Fairfax County took a tentative step Tuesday toward outlawing loaded shotguns and rifles on roadways, an action prompted by Democratic state lawmakers that taps into the hardened divisions over gun regulation in Virginia.

A motion approved unanimously by the Board of Supervisors directs county staff to study whether Fairfax should take advantage of a 2004 state hunting law that allows local jurisdictions to bar most people from driving with loaded shotguns and rifles.

The Democrat-controlled board will act on the staff’s recommendation in June.

In Northern Virginia, only Loudoun and Fauquier counties and the city of Alexandria have barred driving with loaded shotguns and rifles. The state law allows fines of up to $100.

Fairfax board Chairman Sharon Bulova (D-At Large), who introduced the motion, said a ban might be hard to enforce. But she added that such a law could help persuade the General Assembly that there is support in Virginia’s largest jurisdiction for passing tougher state gun measures.

“Fairfax County has consistently supported efforts by General Assembly members to grant us the authority to prohibit the carrying of firearms on county property, like the government center and rec centers,” Bulova said.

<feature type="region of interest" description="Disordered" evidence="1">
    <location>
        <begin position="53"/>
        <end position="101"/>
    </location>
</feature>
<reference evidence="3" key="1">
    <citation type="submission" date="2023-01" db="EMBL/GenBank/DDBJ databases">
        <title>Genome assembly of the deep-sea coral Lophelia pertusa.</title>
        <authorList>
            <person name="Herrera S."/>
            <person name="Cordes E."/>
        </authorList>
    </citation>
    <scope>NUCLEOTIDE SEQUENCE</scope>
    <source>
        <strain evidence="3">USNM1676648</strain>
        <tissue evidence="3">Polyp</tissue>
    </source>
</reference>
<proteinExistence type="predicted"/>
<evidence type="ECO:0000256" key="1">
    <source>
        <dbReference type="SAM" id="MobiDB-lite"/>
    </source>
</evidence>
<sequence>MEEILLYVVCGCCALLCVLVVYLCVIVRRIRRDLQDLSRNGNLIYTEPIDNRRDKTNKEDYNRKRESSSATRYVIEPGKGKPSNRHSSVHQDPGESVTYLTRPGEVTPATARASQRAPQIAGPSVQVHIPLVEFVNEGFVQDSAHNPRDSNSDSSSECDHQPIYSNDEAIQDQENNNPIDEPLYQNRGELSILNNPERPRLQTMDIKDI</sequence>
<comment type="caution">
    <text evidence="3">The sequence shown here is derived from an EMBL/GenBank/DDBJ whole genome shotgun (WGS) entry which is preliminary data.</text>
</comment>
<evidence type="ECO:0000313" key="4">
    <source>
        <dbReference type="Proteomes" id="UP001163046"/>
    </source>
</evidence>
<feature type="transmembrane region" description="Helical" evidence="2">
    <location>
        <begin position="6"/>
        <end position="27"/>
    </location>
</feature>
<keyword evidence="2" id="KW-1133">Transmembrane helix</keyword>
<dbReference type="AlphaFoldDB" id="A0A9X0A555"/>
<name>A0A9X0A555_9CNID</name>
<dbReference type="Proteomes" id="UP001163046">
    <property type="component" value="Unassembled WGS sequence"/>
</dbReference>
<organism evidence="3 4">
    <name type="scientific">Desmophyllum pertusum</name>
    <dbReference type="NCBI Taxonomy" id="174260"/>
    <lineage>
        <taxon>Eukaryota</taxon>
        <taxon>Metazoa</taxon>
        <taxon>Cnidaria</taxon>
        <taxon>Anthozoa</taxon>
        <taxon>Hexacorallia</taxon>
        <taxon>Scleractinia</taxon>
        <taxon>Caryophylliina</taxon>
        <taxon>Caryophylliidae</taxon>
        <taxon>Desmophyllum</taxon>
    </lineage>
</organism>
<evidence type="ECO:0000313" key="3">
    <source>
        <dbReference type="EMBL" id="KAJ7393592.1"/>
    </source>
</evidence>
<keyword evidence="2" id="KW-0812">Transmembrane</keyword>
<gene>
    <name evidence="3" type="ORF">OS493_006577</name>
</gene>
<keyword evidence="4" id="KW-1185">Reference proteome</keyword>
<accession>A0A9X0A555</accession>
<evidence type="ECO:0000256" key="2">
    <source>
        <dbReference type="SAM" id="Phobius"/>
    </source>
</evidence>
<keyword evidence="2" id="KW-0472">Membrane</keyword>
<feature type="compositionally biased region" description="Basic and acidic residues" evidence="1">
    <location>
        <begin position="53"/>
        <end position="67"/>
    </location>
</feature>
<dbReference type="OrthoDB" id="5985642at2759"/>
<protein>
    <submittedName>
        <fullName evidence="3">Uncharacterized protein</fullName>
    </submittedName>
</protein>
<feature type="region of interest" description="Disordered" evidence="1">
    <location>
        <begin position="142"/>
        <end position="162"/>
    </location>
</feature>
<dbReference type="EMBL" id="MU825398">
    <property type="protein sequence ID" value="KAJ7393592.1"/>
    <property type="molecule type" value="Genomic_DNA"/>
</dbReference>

The little-known law regarding shotguns and rifles was meant as a safety measure for hunters. It has become a political magnet in Northern Virginia, as passions around the gun debate build in the months before the November congressional elections.

State Sen. Scott A. Surovell (D-Fairfax) led a group of Democratic state lawmakers in a push to persuade Fairfax and Prince William counties to take advantage of the law after Democrats failed to pass gun legislation in Richmond.

Prince William Board of County Supervisors Chairman Corey A. Stewart (At Large), who is seeking the Republican nomination to challenge U.S. Sen. Tim Kaine (D) in the November election, has ridiculed the effort to ban loaded rifles and shotguns.

Prince William Supervisor Frank J. Principi (D-Woodbridge) said he doesn’t expect the county’s Republican-controlled board to pass any gun reforms. But, he said, he still plans to pursue a ban for loaded shotguns and rifles on roads later this month.

“I think it’s necessary and important to continue this national dialogue we’re having about gun violence,” Principi said. So far, he said, he’s received angry messages that “basically tell me to leave well enough alone.”